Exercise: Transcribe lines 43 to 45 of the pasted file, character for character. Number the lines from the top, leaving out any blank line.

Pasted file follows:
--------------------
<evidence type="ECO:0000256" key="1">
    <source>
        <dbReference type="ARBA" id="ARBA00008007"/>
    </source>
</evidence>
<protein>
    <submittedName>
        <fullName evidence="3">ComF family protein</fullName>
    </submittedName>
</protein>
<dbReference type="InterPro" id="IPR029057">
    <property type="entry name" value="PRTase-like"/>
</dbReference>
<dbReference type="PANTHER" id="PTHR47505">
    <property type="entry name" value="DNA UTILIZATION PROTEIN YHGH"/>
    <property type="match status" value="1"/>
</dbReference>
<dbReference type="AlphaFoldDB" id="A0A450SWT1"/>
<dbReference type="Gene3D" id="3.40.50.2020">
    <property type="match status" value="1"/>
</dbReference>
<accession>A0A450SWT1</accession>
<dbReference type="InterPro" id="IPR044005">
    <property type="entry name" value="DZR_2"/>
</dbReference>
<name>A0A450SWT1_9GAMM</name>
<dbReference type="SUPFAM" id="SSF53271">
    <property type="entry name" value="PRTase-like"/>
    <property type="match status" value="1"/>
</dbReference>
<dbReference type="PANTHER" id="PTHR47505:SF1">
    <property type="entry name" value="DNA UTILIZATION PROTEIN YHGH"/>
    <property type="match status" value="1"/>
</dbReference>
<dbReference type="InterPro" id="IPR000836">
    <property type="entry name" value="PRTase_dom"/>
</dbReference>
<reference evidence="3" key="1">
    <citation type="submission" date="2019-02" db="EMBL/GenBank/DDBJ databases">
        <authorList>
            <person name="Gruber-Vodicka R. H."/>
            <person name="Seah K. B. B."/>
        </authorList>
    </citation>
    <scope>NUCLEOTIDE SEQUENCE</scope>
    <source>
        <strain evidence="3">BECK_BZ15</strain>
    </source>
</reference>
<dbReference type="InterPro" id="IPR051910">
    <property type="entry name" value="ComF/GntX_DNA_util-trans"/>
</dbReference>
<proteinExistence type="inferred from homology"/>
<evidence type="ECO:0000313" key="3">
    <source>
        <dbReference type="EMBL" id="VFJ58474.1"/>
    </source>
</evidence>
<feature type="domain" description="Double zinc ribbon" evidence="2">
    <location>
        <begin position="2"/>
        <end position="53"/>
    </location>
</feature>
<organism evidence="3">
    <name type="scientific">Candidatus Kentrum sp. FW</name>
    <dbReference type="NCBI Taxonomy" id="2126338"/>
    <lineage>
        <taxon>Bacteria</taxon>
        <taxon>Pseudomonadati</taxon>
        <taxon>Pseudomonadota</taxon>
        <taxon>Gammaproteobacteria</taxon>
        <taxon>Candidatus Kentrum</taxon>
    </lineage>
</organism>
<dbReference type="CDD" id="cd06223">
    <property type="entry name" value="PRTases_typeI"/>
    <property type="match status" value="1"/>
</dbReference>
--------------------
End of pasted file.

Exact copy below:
        </authorList>
    </citation>
    <scope>NUCLEOTIDE SEQUENCE</scope>